A study testing whether Celebrex or naproxen would reduce the risk of Alzheimer's disease was halted today after researchers noted an increase in heart attack and stroke among participants who were taking naproxen, an over-the-counter pain reliever on the market for nearly 30 years.
WASHINGTON A study testing whether Celebrex or naproxen would reduce the risk of Alzheimer’s disease was halted today after researchers noted an increase in heart attack and stroke among participants who were taking naproxen, an over-the-counter pain reliever on the market for nearly 30 years.
Officials at the National Institute of Health said the study was stopped after three years when it was noticed that patients taking naproxen, sold under the brand name Aleve, had a 50 percent greater incidence of cardiovascular events heart attack or stroke than patients taking placebo.
Another factor, officials said, was the announcement last week that advertising for Celebrex was being halted after a study found that high doses of the drug was associated with an increase in heart attack risk. Data from the Alzheimer’s study, however, did not indicate an increased risk for heart attack or stroke.
Celebrex and naproxen are both pain relievers commonly used to treat arthritis. Naproxen has been approved for sale, first as a prescription and then as an over-the-counter drug, since 1976.
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Dr. Sandra Kweder of the Food and Drug Administration said the NIH study is the first to show that naproxen might increase the risk of heart attack or stroke.
“We agree that this is confusing,” she said. The FDA will closely evaluate the findings from the NIH study, said Kweder, but that no new regulatory action with naproxen is expected within the next few days.
She said patients who routinely take naproxen should follow the drug directions carefully, including the instruction not to take it for more than 10 days, and to consult a doctor if there continues to be pain.
The Alzheimer’s disease study was being conducted by the National Institute on Aging, an arm of the HIH. It called for 2,500 patients, aged 70 or older and who had a family history of Alzheimer’s, to take either Celebrex, naproxen or placebo.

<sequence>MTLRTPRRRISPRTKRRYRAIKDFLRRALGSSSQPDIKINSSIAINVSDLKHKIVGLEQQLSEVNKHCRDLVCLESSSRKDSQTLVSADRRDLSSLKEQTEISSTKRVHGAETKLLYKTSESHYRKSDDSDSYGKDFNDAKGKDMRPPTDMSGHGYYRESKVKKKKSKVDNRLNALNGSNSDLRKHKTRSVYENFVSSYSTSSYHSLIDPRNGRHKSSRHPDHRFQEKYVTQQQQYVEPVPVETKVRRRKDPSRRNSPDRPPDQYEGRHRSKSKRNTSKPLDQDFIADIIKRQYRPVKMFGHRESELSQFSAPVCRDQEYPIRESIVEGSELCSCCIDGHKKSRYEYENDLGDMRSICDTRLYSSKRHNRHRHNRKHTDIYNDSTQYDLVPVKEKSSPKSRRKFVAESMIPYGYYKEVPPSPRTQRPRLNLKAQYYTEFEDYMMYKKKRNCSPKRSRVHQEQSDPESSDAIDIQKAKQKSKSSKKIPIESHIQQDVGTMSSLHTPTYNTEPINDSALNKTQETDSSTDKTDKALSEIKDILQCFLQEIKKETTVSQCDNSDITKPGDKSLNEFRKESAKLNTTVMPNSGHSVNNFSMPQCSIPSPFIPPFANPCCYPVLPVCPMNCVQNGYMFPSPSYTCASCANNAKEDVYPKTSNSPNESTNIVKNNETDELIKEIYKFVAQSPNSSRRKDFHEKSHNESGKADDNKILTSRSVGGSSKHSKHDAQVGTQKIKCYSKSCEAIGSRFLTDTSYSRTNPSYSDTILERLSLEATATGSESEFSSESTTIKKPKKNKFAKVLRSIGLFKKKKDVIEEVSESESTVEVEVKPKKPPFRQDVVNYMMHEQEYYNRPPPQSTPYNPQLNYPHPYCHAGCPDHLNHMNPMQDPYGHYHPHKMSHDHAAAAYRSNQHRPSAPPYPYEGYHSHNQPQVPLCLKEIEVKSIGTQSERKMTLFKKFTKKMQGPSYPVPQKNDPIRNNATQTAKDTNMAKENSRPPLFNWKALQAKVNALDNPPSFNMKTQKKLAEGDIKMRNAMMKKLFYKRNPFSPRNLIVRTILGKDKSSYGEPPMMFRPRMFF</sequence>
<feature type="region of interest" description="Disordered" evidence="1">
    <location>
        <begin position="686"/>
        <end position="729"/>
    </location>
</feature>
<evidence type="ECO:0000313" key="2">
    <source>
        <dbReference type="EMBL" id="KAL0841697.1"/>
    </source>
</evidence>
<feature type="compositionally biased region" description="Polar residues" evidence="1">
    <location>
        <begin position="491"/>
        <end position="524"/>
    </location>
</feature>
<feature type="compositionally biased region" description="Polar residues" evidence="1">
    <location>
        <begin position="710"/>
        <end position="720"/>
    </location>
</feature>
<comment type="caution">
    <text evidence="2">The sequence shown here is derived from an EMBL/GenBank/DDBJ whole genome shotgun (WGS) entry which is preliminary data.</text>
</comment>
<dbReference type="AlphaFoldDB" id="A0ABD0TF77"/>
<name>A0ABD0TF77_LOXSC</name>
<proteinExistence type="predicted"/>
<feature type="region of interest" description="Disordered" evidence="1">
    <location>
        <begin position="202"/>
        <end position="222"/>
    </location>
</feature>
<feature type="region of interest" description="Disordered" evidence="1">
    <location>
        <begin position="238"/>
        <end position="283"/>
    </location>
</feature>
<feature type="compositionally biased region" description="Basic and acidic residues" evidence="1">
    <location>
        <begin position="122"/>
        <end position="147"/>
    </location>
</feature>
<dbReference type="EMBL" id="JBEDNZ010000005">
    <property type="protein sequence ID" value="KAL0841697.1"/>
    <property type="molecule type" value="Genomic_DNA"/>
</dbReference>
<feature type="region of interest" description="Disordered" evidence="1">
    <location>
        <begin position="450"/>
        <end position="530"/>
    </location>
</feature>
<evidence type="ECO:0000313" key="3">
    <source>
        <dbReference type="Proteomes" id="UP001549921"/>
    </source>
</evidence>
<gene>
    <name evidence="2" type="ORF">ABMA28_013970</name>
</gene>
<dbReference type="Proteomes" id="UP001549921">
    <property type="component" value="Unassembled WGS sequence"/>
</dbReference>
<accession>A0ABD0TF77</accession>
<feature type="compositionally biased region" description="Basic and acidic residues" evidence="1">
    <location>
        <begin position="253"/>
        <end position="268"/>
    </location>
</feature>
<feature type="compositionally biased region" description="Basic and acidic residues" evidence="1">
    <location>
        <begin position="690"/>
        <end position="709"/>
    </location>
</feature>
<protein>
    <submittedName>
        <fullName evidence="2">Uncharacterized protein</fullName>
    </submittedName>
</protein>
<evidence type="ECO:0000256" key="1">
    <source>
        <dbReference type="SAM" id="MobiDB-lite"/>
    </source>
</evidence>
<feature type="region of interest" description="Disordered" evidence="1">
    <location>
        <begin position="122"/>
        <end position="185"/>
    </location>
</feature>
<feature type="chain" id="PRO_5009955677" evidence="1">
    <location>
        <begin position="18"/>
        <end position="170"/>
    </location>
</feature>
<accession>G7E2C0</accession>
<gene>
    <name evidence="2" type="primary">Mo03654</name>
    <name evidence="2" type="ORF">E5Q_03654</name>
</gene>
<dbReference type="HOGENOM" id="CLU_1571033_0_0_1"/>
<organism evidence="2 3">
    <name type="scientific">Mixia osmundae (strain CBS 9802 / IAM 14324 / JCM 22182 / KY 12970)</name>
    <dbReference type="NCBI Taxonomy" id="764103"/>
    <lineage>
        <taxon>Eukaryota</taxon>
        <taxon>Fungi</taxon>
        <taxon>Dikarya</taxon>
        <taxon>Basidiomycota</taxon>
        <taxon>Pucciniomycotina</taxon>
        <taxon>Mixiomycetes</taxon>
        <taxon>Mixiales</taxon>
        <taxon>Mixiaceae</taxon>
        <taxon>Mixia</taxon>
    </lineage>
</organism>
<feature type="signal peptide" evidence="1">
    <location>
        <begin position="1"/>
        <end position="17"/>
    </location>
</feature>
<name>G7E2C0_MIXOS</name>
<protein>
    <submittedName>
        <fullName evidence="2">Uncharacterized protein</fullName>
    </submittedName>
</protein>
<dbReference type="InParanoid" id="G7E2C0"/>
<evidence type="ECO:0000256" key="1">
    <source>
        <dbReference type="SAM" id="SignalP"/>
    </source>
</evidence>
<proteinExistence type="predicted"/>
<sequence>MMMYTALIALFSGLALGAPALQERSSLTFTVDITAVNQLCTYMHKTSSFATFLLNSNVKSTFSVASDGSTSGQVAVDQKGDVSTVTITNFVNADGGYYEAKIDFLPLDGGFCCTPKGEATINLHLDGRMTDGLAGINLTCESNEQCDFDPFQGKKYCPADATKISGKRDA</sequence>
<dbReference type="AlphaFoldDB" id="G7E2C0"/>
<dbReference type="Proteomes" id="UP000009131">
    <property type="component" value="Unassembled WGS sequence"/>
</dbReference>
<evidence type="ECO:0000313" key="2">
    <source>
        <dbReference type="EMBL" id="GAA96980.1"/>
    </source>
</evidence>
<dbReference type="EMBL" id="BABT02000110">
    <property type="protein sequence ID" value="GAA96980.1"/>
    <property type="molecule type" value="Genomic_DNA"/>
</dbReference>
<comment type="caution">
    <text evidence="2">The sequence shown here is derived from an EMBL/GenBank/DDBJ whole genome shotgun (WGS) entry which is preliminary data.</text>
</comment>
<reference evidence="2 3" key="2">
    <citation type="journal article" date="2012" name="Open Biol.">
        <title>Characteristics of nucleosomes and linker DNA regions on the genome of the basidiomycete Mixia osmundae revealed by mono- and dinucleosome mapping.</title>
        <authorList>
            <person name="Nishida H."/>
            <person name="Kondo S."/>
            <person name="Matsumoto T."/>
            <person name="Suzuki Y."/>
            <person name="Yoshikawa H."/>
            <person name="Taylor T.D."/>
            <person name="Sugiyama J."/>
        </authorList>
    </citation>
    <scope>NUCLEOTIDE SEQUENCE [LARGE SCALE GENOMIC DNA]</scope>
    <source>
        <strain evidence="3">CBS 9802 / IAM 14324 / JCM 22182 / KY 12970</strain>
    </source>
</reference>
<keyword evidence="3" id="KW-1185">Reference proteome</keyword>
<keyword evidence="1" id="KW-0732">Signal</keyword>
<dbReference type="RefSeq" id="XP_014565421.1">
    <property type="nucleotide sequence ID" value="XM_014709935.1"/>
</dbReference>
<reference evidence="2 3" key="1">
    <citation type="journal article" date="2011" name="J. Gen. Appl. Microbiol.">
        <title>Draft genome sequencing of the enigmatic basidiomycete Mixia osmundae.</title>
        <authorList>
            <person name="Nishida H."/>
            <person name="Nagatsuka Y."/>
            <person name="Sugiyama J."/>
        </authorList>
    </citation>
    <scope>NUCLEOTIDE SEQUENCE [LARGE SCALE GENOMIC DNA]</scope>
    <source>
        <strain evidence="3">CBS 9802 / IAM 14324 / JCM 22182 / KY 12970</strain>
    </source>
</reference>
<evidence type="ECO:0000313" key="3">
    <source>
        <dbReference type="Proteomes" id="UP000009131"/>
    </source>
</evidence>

The group was divided and each division, or arm, was assigned to receive one of the drugs or placebo. The drugs were blinded, which means the patients did not know which medication they were taking.
The goal was to determine if the pain-relieving drugs lowered the risk of developing Alzheimer’s disease. The study started three years ago and was to continue for a few more years. Officials said the patients in the study will be monitored for developing Alzheimer’s, but will not be given the test drugs.
Dr. Elias A. Zerhouni, the director of the National Institutes of Health, said the study linking heart attack to Celebrex last week was a major factor in deciding to suspend the Alzheimer’s study.
He said there was a question whether patients in the study would continue to take their medicine since they knew they might be taking Celebrex.
Suspending the study, Zerhouni said, “is the prudent thing to do.”
John Breitner of the Veterans Affairs medical facility in Seattle and the University of Washington, an investigator in the trial, said only preliminary data is available. But he said it suggests that about 70 patients of the 2,500 suffered stroke or heart attack, including 23 deaths, and that there were about 50 percent more such events in the naproxen arm of the study than in the placebo division.